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Cities (1979, 1983, 1986)

We recently did a podcast on Midkemia’s city books. Consider this week’s posts an echo and an expansion of that.

This is Cities — the original 1979 edition, the 1983 edition that features more professional art and the 1986 third edition (which appeared in two versions, a totally generic one published by Chaosium and one with RuneQuest branding, published by Avalon Hill — this is the latter). They all consist of two parts intended as generic tools for fantasy RPGs — an encounter matrix and the character catch-up, though there is some small variation of the contents of both across the editions.

The encounters are meant to be rolled every few minutes of game time spent on the street, to simulate the bustle of the big city. This works very well and often creates compounding problems — people bumping into you, pickpockets, detours, assassination attempts and on — as a party tries to go from Point A to Point B. It takes a commitment to play like this, but I think it is worth it, potentially pulling your group in surprising directions if used judiciously.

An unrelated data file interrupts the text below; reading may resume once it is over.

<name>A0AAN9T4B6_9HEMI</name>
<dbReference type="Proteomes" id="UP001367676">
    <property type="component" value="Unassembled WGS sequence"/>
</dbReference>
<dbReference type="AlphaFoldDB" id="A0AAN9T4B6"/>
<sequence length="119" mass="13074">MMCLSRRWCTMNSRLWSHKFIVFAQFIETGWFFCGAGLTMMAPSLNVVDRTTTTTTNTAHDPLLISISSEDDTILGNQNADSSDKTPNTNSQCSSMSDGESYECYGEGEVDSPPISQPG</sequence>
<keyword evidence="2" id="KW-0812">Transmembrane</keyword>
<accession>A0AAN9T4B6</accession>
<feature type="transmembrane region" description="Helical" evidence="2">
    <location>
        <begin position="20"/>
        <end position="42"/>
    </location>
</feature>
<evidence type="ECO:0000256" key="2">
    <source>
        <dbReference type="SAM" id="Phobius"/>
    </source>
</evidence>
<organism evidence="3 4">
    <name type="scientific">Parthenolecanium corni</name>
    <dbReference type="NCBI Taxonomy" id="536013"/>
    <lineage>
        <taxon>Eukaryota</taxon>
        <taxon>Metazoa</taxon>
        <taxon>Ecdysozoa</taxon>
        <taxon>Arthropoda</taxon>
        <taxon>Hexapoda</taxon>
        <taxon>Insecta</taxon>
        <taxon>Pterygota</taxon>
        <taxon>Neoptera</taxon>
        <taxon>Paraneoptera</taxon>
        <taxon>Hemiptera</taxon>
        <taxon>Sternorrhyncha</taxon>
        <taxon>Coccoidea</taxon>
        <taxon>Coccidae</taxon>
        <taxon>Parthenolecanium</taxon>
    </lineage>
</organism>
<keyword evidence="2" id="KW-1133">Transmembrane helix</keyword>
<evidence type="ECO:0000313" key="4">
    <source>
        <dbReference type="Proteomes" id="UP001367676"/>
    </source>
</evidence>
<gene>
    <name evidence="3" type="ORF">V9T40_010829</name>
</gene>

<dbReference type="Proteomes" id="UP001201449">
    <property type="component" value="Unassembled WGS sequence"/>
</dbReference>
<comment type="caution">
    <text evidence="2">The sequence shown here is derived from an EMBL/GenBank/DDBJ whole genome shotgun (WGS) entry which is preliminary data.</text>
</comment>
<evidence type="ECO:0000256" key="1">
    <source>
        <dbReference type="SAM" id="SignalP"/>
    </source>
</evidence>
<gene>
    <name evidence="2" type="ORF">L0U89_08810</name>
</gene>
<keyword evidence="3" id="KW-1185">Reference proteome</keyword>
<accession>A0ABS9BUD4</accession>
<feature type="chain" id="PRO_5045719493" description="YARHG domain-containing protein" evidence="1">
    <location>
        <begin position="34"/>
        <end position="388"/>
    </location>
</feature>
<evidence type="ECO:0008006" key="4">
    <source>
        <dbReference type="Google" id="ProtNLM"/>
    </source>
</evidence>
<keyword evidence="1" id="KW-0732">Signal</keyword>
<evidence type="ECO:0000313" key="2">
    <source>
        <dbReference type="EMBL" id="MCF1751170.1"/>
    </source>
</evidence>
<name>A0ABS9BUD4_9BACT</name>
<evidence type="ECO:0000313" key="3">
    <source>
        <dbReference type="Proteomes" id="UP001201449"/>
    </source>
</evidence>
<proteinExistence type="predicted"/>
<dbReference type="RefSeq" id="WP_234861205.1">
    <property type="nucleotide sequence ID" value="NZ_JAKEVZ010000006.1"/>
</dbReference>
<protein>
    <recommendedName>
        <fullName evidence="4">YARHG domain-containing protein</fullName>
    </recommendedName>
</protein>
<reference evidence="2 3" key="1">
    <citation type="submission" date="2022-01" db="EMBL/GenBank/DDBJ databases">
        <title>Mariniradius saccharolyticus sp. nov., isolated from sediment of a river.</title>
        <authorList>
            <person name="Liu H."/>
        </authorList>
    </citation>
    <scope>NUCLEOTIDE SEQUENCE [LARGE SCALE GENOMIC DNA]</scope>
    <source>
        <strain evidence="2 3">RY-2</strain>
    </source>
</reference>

The catch-up is a solo game to use when your character couldn’t make a session — you use these random tables to find out what they were up to while you were away, which is a fantastic, immersive gameplay tool. It ties Bushido (1979) for being, essentially, the first mechanical approach to character downtime.

I love having the opportunity to see the art evolve over time from crummy doodles to more professional work. I really enjoy Richard Becker’s work in the latter Midkemia books. Dan and David Day deliver a serious mustache on the Chaosium version (we’ll see more of that dude) while the late, great Kevin Ramos stippled his way through the interiors.

One downside to these books is the weird preoccupation in both the text and art for slave markets and seedy depictions of sex work. I’d love to see a modern take on these sorts of tables without that stuff.  

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